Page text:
Call 8-1-1 to request a property inspection or visit call811.com to see the requirements and/or regulations in your state.
What Surrounds the Location – Your planting site should be 15 to 20 feet from driveways, sidewalks, fences, your home, and other structures to avoid root damage as the tree matures.
Read more about planting trees at fasttreeremovalatlanta.com/tree-planting-location-landscape-species
How To Select a Healthy Tree
Once you’ve chosen the species and future location of your tree, observe the following to select a healthy specimen to plant:
Examine The Tree – It should look healthy with bright bark, and include the following:
- A well-developed leader
- Well-distributed branches
- Branches low on the trunk
- Free from signs of disease and insect infestation
- Free from signs of mechanical injury and breaks
Avoid purchasing trees with signs of drought. Take extra care to examine the foliage, twigs, and limbs. They should be firm but flexible, without signs of drying.
Examine The Roots – Before settling on a specimen, look for the following traits in its roots:
Bare-Root Seedlings and Saplings – When looking at bare-root specimens, the roots should be:
- Free from damage or breaks
- Moist and developed
- Roughly the length of its stems (for deciduous species)
If something looks or feels wrong, chances are, it is wrong. Be very selective when choosing a tree to plant.
Watch this video to see how bare-root trees are properly planted.
Balled and Burlapped Trees – These are trees that have had their root ball preserved and are typically wrapped in burlap. The following should be observed when looking at balled or burlapped trees:
- The root ball should be firm
- It should be moist but not wet
- The root ball should be proportional to the tree’s size
- The root ball should be firm around the trunk (no slack)
Avoid purchasing trees that appear loosely attached to their root ball. Chances are the root system has sustained significant damage or has dried out.
Watch this video to see how balled and burlapped trees are properly planted.
Container-Grown Trees – Container-grown trees can come with severe root growth problems. Inspect tree roots growing in containers as follows:
- If the container contains large, circling roots, these roots will likely continue to circle when planted in the ground. This condition may lead to the girdling and premature death of your tree.
- If roots have been pruned, examine them closely. Pruned roots should have clean cuts, while larger roots should be left intact.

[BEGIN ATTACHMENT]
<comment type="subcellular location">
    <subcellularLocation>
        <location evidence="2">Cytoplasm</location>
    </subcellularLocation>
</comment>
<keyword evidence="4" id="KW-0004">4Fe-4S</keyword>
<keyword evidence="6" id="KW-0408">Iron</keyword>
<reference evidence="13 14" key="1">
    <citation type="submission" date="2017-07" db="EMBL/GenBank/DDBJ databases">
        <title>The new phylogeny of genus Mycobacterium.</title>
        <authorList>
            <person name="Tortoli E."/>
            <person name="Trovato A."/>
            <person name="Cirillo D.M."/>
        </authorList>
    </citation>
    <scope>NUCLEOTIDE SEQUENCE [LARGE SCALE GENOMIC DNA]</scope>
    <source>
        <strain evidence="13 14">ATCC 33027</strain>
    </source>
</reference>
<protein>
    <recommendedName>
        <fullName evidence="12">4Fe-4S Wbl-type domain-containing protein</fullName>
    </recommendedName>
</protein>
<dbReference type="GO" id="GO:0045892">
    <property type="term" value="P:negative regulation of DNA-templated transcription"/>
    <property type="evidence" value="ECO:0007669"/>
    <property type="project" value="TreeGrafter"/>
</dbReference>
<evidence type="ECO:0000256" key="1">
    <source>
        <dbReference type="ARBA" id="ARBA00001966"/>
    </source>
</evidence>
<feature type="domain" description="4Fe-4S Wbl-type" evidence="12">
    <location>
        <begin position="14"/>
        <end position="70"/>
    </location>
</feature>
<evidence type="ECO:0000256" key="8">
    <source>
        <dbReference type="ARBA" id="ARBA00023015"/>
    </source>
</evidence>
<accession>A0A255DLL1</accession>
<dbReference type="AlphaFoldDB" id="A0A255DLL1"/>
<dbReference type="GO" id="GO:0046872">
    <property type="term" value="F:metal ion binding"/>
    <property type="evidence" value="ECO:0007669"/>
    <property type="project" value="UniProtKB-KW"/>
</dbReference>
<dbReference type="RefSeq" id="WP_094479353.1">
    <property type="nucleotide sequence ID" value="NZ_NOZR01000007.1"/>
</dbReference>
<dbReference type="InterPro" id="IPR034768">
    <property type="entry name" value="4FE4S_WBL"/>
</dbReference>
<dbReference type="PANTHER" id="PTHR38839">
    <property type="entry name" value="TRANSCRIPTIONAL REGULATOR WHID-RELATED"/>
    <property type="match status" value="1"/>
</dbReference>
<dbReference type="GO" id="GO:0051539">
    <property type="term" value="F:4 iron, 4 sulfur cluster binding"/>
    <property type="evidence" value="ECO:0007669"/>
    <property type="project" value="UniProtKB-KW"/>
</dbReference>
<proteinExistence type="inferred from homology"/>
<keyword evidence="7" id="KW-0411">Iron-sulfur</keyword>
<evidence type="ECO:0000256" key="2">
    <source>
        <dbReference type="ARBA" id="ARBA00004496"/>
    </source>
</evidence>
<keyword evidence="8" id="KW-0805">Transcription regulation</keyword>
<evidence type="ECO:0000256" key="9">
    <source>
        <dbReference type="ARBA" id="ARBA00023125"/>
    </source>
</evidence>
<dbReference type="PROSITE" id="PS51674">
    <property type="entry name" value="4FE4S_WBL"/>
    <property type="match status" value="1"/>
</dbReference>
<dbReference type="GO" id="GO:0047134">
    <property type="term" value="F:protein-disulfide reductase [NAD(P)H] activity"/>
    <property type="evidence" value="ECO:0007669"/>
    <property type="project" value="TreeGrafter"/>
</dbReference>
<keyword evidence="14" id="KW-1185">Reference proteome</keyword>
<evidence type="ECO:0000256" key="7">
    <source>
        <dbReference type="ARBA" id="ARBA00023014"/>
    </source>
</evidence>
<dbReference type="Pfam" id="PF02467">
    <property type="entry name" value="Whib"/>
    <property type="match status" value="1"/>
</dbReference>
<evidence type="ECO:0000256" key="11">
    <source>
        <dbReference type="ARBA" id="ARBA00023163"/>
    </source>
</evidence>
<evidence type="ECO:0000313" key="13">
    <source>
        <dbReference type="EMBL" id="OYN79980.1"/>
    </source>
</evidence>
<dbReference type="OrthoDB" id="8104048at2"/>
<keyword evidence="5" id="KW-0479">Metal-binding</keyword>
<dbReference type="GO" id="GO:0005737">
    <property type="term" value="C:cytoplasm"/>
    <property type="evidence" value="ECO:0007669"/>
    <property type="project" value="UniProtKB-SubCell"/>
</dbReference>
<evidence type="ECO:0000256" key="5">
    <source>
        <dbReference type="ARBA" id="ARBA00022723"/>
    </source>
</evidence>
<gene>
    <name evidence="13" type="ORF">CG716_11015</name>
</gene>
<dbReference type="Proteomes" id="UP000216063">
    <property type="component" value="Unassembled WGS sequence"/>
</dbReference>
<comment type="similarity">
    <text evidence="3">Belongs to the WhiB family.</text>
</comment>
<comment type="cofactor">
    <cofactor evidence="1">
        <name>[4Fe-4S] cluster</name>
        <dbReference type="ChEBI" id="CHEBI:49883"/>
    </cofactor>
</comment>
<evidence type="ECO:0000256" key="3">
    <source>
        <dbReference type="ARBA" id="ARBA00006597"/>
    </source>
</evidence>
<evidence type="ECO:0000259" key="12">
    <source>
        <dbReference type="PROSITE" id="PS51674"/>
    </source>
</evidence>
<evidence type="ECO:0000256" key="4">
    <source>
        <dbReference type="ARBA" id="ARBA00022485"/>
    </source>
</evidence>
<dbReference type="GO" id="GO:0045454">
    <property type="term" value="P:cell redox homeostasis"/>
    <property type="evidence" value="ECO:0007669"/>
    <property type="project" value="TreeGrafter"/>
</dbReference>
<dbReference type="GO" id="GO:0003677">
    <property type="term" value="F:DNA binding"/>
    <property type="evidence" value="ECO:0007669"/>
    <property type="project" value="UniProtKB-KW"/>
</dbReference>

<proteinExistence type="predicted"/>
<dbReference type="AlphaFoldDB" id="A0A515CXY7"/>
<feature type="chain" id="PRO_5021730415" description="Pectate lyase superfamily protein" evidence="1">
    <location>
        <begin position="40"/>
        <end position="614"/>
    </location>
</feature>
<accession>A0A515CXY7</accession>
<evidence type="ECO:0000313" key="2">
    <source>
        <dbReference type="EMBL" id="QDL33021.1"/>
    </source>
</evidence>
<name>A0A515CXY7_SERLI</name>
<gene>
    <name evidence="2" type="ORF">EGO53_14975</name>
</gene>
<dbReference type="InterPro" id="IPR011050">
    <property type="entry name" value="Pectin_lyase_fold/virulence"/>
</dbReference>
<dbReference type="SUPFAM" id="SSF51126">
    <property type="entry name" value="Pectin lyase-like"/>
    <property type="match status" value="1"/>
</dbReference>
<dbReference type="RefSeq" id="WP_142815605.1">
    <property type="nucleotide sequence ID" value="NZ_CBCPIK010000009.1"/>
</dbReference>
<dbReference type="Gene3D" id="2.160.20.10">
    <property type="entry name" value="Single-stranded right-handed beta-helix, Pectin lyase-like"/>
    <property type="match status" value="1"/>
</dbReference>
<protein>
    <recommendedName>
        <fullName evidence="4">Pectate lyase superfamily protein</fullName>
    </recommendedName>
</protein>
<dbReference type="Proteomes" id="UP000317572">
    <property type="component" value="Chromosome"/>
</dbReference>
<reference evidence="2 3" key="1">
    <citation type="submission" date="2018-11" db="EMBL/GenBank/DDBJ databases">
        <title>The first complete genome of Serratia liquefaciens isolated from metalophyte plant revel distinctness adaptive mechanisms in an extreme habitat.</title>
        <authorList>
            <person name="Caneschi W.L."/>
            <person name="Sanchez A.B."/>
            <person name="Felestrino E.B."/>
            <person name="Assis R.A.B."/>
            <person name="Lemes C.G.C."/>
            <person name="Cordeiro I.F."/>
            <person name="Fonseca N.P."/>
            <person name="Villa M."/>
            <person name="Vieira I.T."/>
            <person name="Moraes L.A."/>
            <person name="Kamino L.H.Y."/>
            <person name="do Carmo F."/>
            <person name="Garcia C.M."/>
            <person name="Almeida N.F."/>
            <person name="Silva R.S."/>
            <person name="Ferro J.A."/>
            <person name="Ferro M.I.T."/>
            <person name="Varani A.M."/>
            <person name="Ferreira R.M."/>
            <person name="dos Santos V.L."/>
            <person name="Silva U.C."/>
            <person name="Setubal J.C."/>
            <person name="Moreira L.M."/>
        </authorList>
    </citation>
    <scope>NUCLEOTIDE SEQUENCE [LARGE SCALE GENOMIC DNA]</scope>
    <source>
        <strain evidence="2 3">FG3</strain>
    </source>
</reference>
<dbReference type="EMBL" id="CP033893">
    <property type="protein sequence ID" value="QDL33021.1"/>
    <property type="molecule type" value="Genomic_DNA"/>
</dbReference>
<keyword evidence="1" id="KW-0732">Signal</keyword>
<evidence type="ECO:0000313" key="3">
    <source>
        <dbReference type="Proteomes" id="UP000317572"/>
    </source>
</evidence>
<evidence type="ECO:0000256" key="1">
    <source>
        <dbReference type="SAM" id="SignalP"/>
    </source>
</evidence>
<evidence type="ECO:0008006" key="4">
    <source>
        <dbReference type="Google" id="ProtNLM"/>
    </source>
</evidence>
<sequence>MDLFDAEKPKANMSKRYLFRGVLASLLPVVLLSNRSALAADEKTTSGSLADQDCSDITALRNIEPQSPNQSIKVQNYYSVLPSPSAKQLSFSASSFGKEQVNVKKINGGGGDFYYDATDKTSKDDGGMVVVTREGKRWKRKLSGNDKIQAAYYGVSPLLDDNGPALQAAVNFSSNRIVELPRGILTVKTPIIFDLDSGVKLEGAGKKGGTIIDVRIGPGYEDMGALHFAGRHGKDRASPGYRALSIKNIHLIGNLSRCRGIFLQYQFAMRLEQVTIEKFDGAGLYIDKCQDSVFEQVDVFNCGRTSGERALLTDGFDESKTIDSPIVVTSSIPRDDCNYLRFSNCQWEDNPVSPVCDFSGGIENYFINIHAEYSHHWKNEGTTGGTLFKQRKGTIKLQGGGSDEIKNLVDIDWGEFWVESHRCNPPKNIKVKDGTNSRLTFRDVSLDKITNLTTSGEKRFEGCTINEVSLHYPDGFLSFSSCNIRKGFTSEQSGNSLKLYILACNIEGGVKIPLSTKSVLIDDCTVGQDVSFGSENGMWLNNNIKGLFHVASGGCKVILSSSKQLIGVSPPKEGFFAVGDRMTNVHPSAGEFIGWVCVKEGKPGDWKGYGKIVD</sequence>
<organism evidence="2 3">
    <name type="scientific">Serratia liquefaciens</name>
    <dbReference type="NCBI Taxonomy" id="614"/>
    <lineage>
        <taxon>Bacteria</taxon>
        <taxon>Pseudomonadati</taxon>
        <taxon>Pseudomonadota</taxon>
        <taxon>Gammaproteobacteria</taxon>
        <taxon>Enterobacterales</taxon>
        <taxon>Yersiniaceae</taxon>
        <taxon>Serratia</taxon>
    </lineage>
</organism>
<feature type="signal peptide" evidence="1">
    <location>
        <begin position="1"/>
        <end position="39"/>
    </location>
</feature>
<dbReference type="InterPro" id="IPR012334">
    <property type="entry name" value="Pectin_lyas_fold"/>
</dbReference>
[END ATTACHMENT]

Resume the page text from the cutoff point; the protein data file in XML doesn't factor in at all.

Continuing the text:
- Like with burlapped root balls, the soil and roots should be firmly joined together.
As with bare-root and burlapped trees, container-grown trees should appear healthy with no signs of disease or insect infestation. Read more about warning signs and tree problems at fasttreeremovalatlanta.com/warning-signs-problems-solutions-atlanta-trees
Watch this video to see how container-grown trees are properly planted.
Watering Your Trees
From the time your trees are planted, through maturity, they will need moist, well-drained soil for healthy growth.
Newly planted trees need regular and consistent watering until their root systems establish. Root systems of trees, whether bare-root, balled and burlapped, or container, are severely restricted and require more frequent waterings. Consider the following watering intervals:
- Daily watering for two weeks after planting
- Every three days from three weeks to twelve weeks
- Weekly deep waterings after twelve weeks
Once planted, root systems grow and establish themselves until they expand much wider than the canopy of the tree. This process takes one and a half to two years, and watering intervals should continue through this time.
The amount of water your tree requires can be calculated by the caliper of its trunk at planting. For trees with diameters up to four inches, measure the trunk six inches above the ground. For those greater than four inches, measure the trunk at twelve inches above the ground.
For every inch in diameter, your tree will require 1 to 1.5 times that number in gallons of water per irrigation. Coincidentally, The time it takes for the tree’s roots to establish themselves is also 1.5 times that number in years. For example:
- 1-inch caliper requires 1.5 years and 1 to 1.5 gallons per irrigation
- 3-inch caliper requires 4.5 years and 4 to 4.5 gallons per irrigation
- 5-inch caliper requires 7.5 years and 5 to 7.5 gallons per irrigation
Note: A deep watering soaks the ground around the tree to a depth of nine to twelve inches. This type of watering encourages roots to grow deep and away from the tree, establishing a sturdy root plate.